The court rejected an approach recommended by the special master that would have been more favorable to defendants.  That approach would have allowed the defendant to use both system and estimator variables to obtain the pretrial hearing.  The court reasoned that (1) a court would not likely suppress an eyewitness identification solely because of estimator variables (what is “too dark” to see a suspect?); (2) courts cannot affect estimator variables; (3) “suggestive behavior can distort various other factors that are weighed in assessing reliability[, which] warrants a greater pretrial focus on system variables”; and (4) with the recommended approach, there would be a lot more pretrial hearings, and those hearings would be more “intricate,” and that’s just too much of a pain in the ass.  (OK, that last clause is my phrasing, not the court’s.)

The court then stated that instructions to juries in criminal cases should be uniform and should explain the relevant factors that effect the reliability of the identifications.  It asked a committee to draft proposed revisions to the state’s model jury instructions, which the court will review.  The court will then adopt new standard instructions (which may be modified in each case to fit the case’s specifics).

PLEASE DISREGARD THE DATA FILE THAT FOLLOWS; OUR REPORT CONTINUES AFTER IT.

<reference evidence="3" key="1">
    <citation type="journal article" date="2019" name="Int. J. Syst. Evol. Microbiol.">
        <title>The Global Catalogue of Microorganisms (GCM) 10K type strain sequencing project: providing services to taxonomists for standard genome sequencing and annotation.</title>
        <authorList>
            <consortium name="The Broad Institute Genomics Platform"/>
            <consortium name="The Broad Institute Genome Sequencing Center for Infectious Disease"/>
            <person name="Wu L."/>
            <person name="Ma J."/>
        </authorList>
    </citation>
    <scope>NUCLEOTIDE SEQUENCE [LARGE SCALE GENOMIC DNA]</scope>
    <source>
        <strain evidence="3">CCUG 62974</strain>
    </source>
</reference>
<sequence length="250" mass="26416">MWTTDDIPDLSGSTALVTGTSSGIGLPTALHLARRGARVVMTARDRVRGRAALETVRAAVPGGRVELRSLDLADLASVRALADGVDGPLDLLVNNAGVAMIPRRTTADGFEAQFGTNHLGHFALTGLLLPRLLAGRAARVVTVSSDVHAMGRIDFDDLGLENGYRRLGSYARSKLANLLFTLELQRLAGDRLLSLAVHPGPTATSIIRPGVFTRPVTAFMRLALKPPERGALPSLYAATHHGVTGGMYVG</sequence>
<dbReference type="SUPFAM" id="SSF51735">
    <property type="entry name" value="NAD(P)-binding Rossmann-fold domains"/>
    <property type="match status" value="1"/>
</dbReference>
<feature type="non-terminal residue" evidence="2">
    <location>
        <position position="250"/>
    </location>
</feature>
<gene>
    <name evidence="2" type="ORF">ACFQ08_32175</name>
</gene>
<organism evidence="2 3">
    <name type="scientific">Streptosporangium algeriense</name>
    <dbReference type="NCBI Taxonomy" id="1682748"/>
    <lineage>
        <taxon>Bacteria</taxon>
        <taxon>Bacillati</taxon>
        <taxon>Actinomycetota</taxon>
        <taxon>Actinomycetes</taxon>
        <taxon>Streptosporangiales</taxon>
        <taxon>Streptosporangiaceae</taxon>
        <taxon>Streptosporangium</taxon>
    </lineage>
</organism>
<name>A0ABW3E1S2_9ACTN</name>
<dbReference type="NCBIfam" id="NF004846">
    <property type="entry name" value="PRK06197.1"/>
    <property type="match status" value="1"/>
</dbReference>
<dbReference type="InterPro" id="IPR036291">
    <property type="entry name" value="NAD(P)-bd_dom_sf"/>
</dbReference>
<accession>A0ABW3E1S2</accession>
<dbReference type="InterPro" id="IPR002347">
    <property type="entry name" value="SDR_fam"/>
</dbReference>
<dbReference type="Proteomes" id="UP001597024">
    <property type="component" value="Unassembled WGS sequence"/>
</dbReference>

The shortcomings of the new system

Although this is a good start, I don’t consider it a major breakthrough or vast improvement over the past, for several reasons.  First, the procedure for the judge’s review of the eyewitness identification before it gets to the jury gives short shrift to the science.  After discussing how unreliable eyewitness testimony is, the court still requires the defendant to show some suggestiveness in the administration of the lineup (the “system variables”) in order to even have the court begin to consider whether the eyewitness testimony might be reliable.   This can mean that the state may be able to have admitted into evidence the testimony of a witness where the science says that it is very unlikely that the testimony will be reliable, as long as the lineup was performed correctly.